Q&A with: The Music Hall’s Patricia Lynch

Patricia Lynch, executive director of The Music Hall in Portsmouth, has a favorite phrase when it comes to running a regionally vital arts organization. “The math doesn’t lie,” says Lynch about the crucial values of accounting and accountability. The same could be said about her talents as a financial manager and an arts organization visionary since she arrived at The Music Hall in May 2004.

Lynch has led what has been a vast transformation of a facility that had been in disrepair for years. Last September, The Music Hall unveiled an entirely reconstructed and renovated $2.2 million Beaux Arts-influenced lobby that is part of a long-term $10 million plan to cement The Music Hall’s stature as an active historical landmark and a premier arts center offering an increasing range of programs — and one of the region’s economic anchors.

“I think what we’ve seen is a renaissance at The Music Hall because people were willing to think bigger than they had. There are so many people who have contributed to this. It’s been an honor to be here,” Lynch says.

A native of the Midwest and a published playwright, the energetic Lynch previously had successful stints as chief executive and artistic director of Brass Tacks Theatre in Minneapolis, Minn., and as executive director of The O’Shaughnessy, the second-largest theatrical venue in St. Paul, Minn.

During Lynch’s tenure in Portsmouth, annual attendance has soared past the 100,000 mark and membership roles have more than doubled.

Q. How is the Music Hall weathering the economic storm?

A. We are holding our own but cautiously optimistic. The numbers are down slightly, but we are pretty much on par with expectations for 2008. There’s no doubt that these are challenging times, but we are doing all sorts of things to be proactive.

Our main focus is to manage resources and keep our commitment to the community. People are still going out, our movie attendance is up and the diverse performance programming we have, such as “Writers on a New England Stage,” “Met @ the Music Hall” and “Intimately Yours,” draws crowds from across New England.

Q. Do you have a management playbook?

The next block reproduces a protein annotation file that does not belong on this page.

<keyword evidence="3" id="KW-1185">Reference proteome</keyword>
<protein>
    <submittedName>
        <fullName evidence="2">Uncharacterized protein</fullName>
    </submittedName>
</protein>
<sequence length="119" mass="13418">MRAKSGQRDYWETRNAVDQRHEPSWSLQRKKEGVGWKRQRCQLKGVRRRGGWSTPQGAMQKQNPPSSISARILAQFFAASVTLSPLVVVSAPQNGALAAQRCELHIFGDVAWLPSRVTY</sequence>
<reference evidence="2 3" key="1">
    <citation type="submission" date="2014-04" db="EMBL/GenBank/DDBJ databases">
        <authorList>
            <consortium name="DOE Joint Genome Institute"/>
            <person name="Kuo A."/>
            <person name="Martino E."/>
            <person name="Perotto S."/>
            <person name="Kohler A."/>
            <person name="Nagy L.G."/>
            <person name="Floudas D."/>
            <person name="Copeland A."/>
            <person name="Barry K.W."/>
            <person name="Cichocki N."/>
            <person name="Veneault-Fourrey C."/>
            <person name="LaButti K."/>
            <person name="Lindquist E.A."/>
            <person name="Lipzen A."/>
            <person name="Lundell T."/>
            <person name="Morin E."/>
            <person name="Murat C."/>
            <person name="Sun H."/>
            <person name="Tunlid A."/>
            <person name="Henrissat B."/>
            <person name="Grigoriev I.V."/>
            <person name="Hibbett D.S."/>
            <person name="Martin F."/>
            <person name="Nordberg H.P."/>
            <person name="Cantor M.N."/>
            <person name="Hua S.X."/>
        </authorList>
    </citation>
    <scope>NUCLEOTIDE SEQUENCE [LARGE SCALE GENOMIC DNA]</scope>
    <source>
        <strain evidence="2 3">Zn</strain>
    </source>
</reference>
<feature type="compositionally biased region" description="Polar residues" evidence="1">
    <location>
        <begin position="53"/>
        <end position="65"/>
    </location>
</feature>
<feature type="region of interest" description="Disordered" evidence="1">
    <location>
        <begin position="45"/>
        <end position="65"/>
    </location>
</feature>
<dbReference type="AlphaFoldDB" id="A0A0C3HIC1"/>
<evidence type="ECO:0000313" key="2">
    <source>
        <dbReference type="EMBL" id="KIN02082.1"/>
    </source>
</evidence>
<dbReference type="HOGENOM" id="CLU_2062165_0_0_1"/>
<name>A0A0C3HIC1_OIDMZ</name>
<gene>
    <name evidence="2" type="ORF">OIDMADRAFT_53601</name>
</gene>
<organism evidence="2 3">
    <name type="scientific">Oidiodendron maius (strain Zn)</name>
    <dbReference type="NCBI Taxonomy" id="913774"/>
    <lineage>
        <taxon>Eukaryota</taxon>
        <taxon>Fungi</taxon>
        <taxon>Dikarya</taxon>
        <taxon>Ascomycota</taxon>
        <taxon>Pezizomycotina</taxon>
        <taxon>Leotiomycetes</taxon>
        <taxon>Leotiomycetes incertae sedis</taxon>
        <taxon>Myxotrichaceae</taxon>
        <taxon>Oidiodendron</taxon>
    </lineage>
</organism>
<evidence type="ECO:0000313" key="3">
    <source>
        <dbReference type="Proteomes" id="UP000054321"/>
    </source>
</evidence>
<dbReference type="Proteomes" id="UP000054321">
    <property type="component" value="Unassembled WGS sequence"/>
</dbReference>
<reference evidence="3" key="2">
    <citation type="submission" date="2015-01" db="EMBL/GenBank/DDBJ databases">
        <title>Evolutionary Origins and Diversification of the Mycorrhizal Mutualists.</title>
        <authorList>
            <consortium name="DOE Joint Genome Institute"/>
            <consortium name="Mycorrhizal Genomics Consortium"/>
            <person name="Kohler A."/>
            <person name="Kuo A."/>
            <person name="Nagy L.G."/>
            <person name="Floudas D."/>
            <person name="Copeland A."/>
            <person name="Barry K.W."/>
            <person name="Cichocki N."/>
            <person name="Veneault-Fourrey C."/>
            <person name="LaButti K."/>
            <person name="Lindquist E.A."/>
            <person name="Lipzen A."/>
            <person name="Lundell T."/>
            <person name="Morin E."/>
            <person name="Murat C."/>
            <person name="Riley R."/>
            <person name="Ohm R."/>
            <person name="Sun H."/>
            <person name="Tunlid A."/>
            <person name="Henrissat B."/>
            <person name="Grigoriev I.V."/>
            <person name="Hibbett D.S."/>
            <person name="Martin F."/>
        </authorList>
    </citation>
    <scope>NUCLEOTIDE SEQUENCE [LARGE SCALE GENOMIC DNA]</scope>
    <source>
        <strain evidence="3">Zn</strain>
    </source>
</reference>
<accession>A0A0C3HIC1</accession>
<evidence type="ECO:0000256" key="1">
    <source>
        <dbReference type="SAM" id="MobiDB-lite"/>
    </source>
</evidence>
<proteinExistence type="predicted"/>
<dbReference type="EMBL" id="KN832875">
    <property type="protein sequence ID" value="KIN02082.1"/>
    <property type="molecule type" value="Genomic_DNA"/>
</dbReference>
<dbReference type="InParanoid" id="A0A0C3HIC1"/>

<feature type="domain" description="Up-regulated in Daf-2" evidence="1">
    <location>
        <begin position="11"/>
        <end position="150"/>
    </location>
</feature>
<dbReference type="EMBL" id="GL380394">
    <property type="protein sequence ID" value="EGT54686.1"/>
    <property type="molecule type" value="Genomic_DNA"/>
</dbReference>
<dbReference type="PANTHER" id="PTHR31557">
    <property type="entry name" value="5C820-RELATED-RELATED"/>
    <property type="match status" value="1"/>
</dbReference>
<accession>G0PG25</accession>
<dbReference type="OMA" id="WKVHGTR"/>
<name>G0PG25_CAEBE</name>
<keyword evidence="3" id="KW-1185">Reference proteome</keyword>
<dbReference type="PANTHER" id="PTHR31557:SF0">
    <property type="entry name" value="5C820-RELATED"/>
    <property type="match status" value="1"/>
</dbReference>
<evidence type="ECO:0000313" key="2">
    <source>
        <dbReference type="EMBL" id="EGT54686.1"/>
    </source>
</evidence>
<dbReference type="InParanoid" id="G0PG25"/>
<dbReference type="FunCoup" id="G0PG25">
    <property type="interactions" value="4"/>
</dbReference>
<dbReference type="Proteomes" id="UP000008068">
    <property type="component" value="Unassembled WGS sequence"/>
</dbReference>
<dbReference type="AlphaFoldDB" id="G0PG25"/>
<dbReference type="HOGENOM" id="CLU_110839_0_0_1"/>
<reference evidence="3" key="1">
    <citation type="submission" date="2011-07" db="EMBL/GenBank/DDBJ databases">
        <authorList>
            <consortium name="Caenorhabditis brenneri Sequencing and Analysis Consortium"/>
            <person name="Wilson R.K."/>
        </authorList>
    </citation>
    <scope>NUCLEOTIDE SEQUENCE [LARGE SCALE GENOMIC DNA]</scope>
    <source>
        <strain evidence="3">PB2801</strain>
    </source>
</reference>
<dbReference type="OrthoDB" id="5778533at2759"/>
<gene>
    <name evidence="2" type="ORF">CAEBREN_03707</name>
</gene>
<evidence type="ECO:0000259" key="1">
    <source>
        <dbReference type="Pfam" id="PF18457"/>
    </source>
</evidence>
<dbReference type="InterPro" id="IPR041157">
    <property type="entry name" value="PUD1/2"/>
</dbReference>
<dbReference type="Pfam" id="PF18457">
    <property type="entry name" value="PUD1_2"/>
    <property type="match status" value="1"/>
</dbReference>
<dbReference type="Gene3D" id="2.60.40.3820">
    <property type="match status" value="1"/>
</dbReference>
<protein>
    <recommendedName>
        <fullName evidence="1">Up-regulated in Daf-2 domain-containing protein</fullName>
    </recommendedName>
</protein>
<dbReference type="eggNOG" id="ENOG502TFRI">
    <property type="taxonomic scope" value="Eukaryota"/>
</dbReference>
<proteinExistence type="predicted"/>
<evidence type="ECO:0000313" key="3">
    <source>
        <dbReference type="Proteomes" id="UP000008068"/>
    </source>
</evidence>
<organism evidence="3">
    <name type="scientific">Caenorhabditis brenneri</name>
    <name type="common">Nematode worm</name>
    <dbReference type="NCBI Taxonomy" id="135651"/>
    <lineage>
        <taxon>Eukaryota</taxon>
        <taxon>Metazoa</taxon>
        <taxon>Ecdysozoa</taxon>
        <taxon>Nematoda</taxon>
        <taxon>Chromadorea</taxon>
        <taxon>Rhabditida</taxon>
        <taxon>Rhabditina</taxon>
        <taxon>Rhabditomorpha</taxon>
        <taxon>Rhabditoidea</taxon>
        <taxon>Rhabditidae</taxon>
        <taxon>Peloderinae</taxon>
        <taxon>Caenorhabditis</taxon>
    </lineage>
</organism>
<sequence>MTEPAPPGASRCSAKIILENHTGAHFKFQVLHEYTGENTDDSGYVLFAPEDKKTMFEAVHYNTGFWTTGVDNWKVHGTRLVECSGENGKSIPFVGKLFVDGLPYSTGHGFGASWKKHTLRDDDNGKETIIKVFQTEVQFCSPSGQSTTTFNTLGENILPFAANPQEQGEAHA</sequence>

A. It’s important to be well-rounded. People are often surprised by how much financial acumen I have. I have a combination of good artistic instincts and financial strengths. I understand markets. If you put on programs that don’t work, nobody’s happy.

I’ve had 30 years of being in show business trying to create community through the art — a community from elementary school students that we bring in for workshops to the local business owners who thank us for their increased business.

Q. What are your leadership strengths?

A. I work very hard as a leader to inspire and teach. I’ve had so many people help me along the way, from a bank vice president who taught me about finances to learning about market demographics and trends from others. You have to pay it forward. If they (your employees) grow, we’re all going to grow.

Q. How is the Music Hall an economic anchor for the region?

A. There are huge benefits to having a major cultural institution. We are a well-known center of social life and virtually connected to every part of the community with our programs and community outreach. We are a big economic driver because of that major activity.

A lot of community-building is engaging the community and having them participate in revitalizing the building and making them part of this journey. I believe that will help us in the long run.

With our diverse programming, we have become a destination stop, and we partner with restaurants, hotels and museums like Strawbery Banke. There is also a quality-of-life factor. It’s a bonus for human resource managers in the area to mention The Music Hall to people they are recruiting from outside the area.

Q. What’s the best part of your job?

A. The fact that this great professional staff, the board and the public are all on this great adventure together is inspiring. The success here belongs to thousands, and I think we are in mid-climb. We have seen a transformation from a cookie-cutter facility in dire need of renovation into a major performing arts center which impacts so much in the downtown area and the region as a whole. This is like the Bay Area, because it has a well-rounded cultural experience, but with a much more manageable human scale.

If you took this American treasure away there would be a big void in that experience.